A Phase I, randomized, double blind, placebo-controlled, dose escalating study of the safety, tolerability and pharmacokinetics and pharmacodynamics of single and multiple doses of HMPL-523 in Australian male healthy subjects (ACR/ARHP 2016)

 HMPL-523_PhaseI_ACR_2016_thumb.png ACR 2016: Phase I Dose Escalating Study of HMPL-523 in Australian Male Healthy Subjects

A Phase I, Randomized, Double Blind, Placebo-Controlled, Dose Escalating Study of the Safety, Tolerability and Pharmacokinetics and Pharmacodynamics of Single and Multiple Doses of HMPL-523 in Australian Male Healthy Subjects

 

Background: Syk plays a pivotal role in the regulation of downstream signals in immune receptors, including BCRs, which play a key role in autoimmune diseases such as RA. This abstract reports the results of the first-in-human study of HMPL-523, a highly selective, potent, and orally available inhibitor of Syk.

 

Methods: We conducted a 3-part study to investigate the safety, tolerability, and PK of HMPL-523 as well as its PD measured by CD63+ as the biomarker, and the effect of food on PK in healthy adult male subjects. The study design is summarized in the table below.

Study Design

Endpoints

Part A (Single Ascending Dose):
PK

Part B (Multiple Ascending Dose):
PK/PD

Part C:
Effect of Food on PK

General design

A randomized, double- blind, placebo-controlled design

Cross over

Dose

Single dose

Once daily for 14 days

Once on Day 1 and Day 8, respectively

Meal condition

Fasted

Fed

Fed

Fasted on Day 1;

wash-out for 7 days;

after the consumption of a high-calorie meal on Day 8

Dosage (mg, N)

 5, N=6

20, N=6

50, N=6

100, N=6

200, N=6

300, N=6

Pbo, N=12

300, N=6

400, N=6

600, N=6

800, N=6

Pbo, N=8

200, N=12

300, N=6

400, N=6

Pbo, N=8

100,
N=6

Pbo = Placebo

 

Results:  A total of 118 adult male healthy subjects were enrolled at baseline. 114 (96.6%) subjects completed the study. A total of 83 treatment emergent adverse events (“TEAEs”) were reported as the following: 38.9% in the HMPL-523 groups, and 32.1% in the placebo groups, respectively. The majority of TEAEs were mild (63/83 or 75.9%) with 18/83 (21.7%) moderate events. Two serious adverse events (SAEs) were reported due to elevated lipase (HMPL-523 200mg) and febrile illness (HMPL-523 400mg) in Part B (multiple ascending doses [“MAD”]). As a result, HMPL-523 was discontinued in the two subjects. All of the TEAEs and SAEs were resolved.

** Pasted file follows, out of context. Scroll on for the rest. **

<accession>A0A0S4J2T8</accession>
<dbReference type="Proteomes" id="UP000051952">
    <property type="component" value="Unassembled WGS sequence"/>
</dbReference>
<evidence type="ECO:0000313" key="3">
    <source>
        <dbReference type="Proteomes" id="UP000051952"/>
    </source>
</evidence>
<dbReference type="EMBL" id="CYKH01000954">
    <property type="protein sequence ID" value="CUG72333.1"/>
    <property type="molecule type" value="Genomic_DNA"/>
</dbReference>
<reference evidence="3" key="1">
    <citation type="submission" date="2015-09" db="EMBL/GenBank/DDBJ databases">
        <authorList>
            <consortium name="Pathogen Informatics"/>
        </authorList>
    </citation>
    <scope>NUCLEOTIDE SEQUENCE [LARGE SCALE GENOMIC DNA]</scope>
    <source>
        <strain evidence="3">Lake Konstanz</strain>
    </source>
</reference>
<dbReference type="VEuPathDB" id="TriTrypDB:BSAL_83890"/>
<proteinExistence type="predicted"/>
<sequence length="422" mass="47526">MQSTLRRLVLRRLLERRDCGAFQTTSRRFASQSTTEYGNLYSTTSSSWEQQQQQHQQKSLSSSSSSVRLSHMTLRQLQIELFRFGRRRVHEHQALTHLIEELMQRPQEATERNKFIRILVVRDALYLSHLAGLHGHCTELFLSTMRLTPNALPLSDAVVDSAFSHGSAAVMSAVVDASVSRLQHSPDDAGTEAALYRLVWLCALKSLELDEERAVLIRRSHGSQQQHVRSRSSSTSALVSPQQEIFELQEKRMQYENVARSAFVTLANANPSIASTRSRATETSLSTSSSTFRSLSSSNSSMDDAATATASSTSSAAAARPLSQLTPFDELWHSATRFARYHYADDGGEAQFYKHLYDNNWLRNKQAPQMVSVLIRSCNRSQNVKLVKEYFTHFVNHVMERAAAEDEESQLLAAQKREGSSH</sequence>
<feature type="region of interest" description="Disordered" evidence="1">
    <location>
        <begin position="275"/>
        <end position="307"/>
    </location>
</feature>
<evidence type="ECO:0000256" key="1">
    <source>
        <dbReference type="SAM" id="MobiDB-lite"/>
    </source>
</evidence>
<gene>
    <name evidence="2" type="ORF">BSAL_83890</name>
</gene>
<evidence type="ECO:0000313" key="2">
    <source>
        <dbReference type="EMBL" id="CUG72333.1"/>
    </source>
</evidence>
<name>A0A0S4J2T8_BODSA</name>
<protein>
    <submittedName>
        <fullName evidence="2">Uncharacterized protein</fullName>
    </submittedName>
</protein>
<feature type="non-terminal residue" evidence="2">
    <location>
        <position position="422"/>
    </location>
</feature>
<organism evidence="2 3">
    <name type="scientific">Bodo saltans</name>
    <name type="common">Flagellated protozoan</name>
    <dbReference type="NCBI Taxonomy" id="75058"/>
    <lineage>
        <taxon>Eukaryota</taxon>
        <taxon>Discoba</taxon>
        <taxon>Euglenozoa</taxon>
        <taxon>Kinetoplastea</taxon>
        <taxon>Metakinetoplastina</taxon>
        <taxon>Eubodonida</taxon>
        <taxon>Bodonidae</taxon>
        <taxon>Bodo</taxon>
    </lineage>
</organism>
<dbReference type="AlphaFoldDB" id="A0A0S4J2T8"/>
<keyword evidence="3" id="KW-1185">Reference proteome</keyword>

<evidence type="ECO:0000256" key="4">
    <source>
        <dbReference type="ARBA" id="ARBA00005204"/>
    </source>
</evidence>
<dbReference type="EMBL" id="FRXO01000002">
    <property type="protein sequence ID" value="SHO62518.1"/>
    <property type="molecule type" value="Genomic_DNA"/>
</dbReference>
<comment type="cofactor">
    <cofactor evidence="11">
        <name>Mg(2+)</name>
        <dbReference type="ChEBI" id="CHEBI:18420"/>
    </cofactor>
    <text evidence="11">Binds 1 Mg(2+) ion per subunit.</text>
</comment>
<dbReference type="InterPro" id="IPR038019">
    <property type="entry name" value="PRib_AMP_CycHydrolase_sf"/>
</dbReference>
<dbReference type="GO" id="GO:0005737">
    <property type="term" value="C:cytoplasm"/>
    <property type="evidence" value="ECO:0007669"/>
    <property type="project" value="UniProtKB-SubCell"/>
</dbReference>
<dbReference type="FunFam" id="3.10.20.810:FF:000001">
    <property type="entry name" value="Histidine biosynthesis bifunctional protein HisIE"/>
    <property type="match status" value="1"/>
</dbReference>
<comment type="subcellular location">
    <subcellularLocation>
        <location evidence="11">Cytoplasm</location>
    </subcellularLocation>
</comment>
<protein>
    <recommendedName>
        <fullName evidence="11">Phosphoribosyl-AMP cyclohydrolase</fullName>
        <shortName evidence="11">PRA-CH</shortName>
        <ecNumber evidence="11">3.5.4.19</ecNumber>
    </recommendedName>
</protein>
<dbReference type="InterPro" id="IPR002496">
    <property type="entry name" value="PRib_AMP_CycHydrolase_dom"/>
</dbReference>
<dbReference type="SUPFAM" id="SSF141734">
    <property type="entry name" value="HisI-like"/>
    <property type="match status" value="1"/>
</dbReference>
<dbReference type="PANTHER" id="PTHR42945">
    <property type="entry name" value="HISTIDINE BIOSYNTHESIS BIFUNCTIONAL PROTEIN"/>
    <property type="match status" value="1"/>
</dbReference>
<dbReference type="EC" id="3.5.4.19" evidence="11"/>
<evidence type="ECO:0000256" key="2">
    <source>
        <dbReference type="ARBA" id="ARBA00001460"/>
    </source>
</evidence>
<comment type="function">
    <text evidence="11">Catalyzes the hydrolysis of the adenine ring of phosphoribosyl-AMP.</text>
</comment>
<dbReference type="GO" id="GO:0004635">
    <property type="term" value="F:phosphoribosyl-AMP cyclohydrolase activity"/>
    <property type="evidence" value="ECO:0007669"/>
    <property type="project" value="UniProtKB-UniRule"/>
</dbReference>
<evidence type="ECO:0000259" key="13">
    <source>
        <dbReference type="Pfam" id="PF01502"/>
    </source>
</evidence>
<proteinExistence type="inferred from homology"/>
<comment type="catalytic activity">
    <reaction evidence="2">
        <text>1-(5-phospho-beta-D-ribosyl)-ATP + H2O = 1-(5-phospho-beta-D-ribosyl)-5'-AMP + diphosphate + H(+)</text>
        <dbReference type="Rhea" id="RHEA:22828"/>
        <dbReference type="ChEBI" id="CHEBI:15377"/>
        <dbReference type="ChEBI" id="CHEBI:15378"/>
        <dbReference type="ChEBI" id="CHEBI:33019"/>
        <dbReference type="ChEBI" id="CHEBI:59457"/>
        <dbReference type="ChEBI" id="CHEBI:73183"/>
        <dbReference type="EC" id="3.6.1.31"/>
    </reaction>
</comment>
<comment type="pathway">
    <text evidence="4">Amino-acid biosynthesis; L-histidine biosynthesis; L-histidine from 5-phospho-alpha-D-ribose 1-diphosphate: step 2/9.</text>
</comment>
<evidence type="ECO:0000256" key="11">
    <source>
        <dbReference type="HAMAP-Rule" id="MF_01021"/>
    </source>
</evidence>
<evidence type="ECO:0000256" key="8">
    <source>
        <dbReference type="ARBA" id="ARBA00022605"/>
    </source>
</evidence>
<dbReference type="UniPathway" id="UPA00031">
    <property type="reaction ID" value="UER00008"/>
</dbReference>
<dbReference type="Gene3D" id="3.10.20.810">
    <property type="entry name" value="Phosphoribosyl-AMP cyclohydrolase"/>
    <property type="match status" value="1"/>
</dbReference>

Part A (single ascending dose [SAD]) PK results revealed that HMPL-523 was rapidly absorbed with median time to maximum plasma concentration (Tmax) between 3 and 6 hours under both fasted and fed conditions. The maximum plasma concentration (Cmax) and area under the plasma concentration-time curve (AUC) of HMPL-523 increased proportionally with dose increased up to 800mg. The terminal half-life (t1/2) ranged between 9.808 hours and 13.488 hours across HMPL-523 doses of 100 to 800mg.

Part B (MAD) PK results showed that steady state was achieved within 48 hours of daily administration and accumulation of 1.3 to 1.5 folds was observed over 14 days of dosing. In an ex vivo human whole blood PD assay, HMPL-523 inhibited anti-IgE-induced basophil activation (CD63+) in a concentration-dependent manner with an estimated half maximal effective concentration (EC50) of 47.70ng/mL. The human PK exposures at 200mg once daily and above can be expected to provide the target coverage required for clinical efficacy based on the preclinical PK/PD analysis.

In Part C, systemic exposure of HMPL-523 was increased up to 1.5 folds when administered in the fed condition compared to the fasted condition, indicating that food consumption increases the relative bioavailability of HMPL-523.

 

Conclusions:  Overall, the safety and laboratory data suggests that the single and multiple doses of HPML-523 were generally well tolerated. A multiple-dose regimen of 300mg or less of HMPL-523, administered once daily, is recommended for future Phase II clinical trials for autoimmune diseases.

 

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